Enjoy this trip down memory lane:

    1981 - Steve Mann designs a backpack-mounted computer to control photographic equipment

    While still in high-school Steve Mann wired a 6502 computer (as used in the Apple-II) into a steel-frame backpack to control flash-bulbs, cameras, and other photographic systems.

    23 May, 1995 - Apple Technical Report #125: Volumetric Hyper Reality, A Computer Graphics Holy Grail for the 21st Century?

    Such a display would convincingly create the illusion of objects with arbitrary optical properties. A metallic object depicted using the display would reflect the visual surroundings of the display. Dielectric materials would show correct refraction and reflection effects. Light shone on the display would illuminate the virtual objects within it. When programmed to depict empty space, the display would, for all practical purposes, disappear, rendering the contained volume invisible. Incremental steps towards such a device are discussed.

    1996 - Apple demonstrates a prototype wearable computer system from Apple Computer with a Virtual I/O head-mounted display at the seventh Stereoscopic Displays and Applications conference

    September 16, 1997 - Steve Jobs returns to Apple

    March, 1998 - Tim Cook joins Apple as senior vice president for worldwide operations

    March 21, 2002 - Apple: Stereoscopic Displays?

    Apple is said to have other flat-panel technologies cooking in the labs, including stereoscopic displays

    Arnold Kim writes:

    Stereoscopic displays would presumably simulate 3d/VR environments. A bit unique for the consumer market… but an interesting area of research for Apple.

    May 16, 2003 - Simon Greenwold publishes his Spatial Computing masters thesis

    June 29, 2007 - Apple releases the iPhone

    April 17, 2008 - Apple Researching Laser-Based Head Mounted Display

    A user simply plugs their handheld video player such as the iPod manufactured by Apple Computer of Cupertino, Calif., into the compact laser engine attached to their belt, and places the headset on their head. The user then selects a video to be played at the handheld video player (viewing through transparent display elements).

    Apple’s patent was originally filed in May 2008 and is based on a provisional patent application filed in May 2007

    December 17, 2009 - Apple Working on 3D ‘Hyper-Reality’ Displays

    August 24, 2011 - Tim Cook becomes CEO

    October 5, 2011 - Steve Jobs passes away

    January 12, 2012 - Apple is paving the Way for a new 3D GUI for iOS Devices

    The invention covers a 3D display environment for a mobile device that uses orientation data from one or more onboard sensors to automatically determine and display a perspective projection of the 3D display environment based on the orientation data without the user physically interacting with (e.g., touching) the display.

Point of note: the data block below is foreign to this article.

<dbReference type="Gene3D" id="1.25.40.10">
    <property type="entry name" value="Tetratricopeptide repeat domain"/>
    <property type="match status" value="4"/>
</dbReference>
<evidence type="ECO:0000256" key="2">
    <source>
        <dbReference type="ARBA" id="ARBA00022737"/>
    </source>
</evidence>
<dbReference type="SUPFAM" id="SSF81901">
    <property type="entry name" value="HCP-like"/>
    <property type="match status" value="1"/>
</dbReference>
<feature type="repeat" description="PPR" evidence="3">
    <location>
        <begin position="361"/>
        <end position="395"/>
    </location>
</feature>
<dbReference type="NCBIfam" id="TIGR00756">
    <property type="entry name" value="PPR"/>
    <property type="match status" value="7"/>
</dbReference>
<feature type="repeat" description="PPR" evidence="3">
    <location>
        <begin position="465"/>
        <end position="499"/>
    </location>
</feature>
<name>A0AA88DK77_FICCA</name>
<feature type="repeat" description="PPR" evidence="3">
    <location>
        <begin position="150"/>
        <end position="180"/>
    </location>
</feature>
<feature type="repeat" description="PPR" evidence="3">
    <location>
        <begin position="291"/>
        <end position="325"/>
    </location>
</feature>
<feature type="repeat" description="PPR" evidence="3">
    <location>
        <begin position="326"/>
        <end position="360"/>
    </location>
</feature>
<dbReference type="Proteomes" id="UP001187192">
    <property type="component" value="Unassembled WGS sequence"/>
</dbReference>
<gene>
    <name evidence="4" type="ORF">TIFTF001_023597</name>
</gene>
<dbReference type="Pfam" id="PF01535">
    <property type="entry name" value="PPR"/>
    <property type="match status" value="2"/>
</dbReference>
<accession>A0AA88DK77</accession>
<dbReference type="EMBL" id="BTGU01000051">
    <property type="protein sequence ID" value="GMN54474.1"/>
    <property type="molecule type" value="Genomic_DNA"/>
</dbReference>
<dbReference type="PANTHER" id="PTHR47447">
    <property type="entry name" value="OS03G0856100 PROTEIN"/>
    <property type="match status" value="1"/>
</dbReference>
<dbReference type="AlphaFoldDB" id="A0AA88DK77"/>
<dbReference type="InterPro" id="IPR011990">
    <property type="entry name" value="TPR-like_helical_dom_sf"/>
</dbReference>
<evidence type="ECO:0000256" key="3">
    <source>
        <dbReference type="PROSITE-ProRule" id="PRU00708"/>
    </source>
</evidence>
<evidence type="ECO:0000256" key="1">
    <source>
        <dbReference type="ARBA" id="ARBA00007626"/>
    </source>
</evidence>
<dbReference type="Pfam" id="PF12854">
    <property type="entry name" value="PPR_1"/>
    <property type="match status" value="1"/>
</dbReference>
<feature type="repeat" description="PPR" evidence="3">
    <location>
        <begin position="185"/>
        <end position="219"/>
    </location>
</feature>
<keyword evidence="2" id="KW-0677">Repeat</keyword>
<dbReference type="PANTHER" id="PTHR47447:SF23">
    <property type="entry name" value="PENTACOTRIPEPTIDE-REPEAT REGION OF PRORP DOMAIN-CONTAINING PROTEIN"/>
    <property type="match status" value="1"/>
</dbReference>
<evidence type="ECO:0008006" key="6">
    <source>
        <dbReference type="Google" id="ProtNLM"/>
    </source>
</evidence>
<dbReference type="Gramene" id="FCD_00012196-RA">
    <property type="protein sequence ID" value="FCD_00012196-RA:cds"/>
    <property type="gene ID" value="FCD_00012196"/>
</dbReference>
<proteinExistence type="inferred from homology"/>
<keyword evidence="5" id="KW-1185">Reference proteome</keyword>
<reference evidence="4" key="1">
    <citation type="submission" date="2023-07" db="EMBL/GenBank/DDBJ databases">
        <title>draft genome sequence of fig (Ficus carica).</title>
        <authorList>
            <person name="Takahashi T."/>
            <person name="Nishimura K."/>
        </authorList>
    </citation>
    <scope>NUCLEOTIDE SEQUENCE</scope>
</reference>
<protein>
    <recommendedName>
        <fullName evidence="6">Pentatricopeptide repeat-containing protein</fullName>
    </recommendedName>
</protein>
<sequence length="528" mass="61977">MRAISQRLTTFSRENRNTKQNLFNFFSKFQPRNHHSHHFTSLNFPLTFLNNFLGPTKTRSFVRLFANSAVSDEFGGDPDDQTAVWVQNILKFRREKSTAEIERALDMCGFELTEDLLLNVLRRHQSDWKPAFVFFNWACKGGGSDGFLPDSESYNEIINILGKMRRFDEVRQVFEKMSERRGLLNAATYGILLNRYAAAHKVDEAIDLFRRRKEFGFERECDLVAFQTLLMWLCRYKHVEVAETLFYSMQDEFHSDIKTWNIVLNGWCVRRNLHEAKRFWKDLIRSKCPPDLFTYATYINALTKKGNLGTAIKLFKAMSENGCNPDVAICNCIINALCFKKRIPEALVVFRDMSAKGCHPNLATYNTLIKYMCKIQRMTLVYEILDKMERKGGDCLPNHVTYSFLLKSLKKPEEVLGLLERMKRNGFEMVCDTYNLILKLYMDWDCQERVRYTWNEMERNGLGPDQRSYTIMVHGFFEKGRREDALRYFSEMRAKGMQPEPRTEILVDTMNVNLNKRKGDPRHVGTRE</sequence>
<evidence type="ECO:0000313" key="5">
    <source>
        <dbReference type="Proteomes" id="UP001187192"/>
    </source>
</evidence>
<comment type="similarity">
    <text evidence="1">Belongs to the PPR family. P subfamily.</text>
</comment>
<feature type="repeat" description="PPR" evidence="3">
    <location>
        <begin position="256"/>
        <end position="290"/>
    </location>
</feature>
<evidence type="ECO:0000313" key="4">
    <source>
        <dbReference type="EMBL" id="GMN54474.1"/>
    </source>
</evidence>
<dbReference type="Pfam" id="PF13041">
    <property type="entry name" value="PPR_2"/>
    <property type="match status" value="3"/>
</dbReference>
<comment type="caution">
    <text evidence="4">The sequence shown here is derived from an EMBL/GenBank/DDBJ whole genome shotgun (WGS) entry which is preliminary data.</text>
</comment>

August 2012 - Palmer Luckey launches the Oculus campaign on Kickstarter

    22 February, 2013 - Google aims to sell Glass to consumers this year for less than $1,500

    26 February, 2013 - John Gruber on Google Glass:

    And the idea that people will wear things like this everywhere (as opposed to special specific scenarios, such as workers in an environment where their hands are otherwise occupied, like, say, surgeons) strikes me as creepy as hell.

    December 10, 2013 - Apple’s Work on Video Goggles Highlighted in Newly Granted Patent

    A goggle system for providing a personal media viewing experience to a user is provided. The goggle system may include an outer cover, a mid-frame, optical components for generating the media display, and a lens on which the generated media displayed is provided to the user. The goggle system, or head-mounted display may have any suitable appearance. For example, the goggle system may resemble ski or motorcycle goggles. To enhance the user’s comfort, the goggle system may include breathable components, including for example breathable foam that rests against the user’s face, and may allow the user to move the display generation components for alignment with the user’s eyes. In some embodiments, the goggle system may include data processing circuitry operative to adjust left and right images generated by the optical components to display 3-D media, or account for a user’s eyesight limitations.

    November 24, 2014 - Job Listing Points Towards Apple’s Continued Interest in Virtual Reality

    19 March 2015 - Gene Munster Claims Apple Has Augmented Reality R&D Team

    May, 2015 - Apple hired Mike Rockwell from Dolby Laboratories

    The team, called the Technology Development Group, developed an AR demo in 2016 but faced opposition from then-chief design officer Jony Ive and his team.

    May 28, 2015 - Apple Acquires Augmented Reality Company Metaio

    January 26, 2016 - Apple CEO Tim Cook: Virtual Reality is ‘Really Cool’, Has ‘Interesting Applications’

    It’s really cool

    January 29, 2016 - Apple Has Secret Team Working on Virtual Reality Headset

    Juli Clover reports:

    Hundreds of employees are part of a “secret research unit” exploring AR and VR

    February 19, 2016 - Avi Bar-Zeev on his blog: On Holographic Telepresence

    I may get around to telling the rest of the story some other time. But I just wanted to say how proud I am of the team and the vision to show the world a glimpse of our collective future.

    March 30, 2016 - Microsoft HoloLens released

    June 2016 - Avi Bar-Zeev joins Apple

    July 26, 2016 - Apple CEO Tim Cook on Augmented Reality: ‘We Continue to Invest a Lot in This’

    We are high on AR for the long run

    August 23, 2016 - Apple Patent Details Visual-Based AR Navigation Device - reporting on a 2013 patent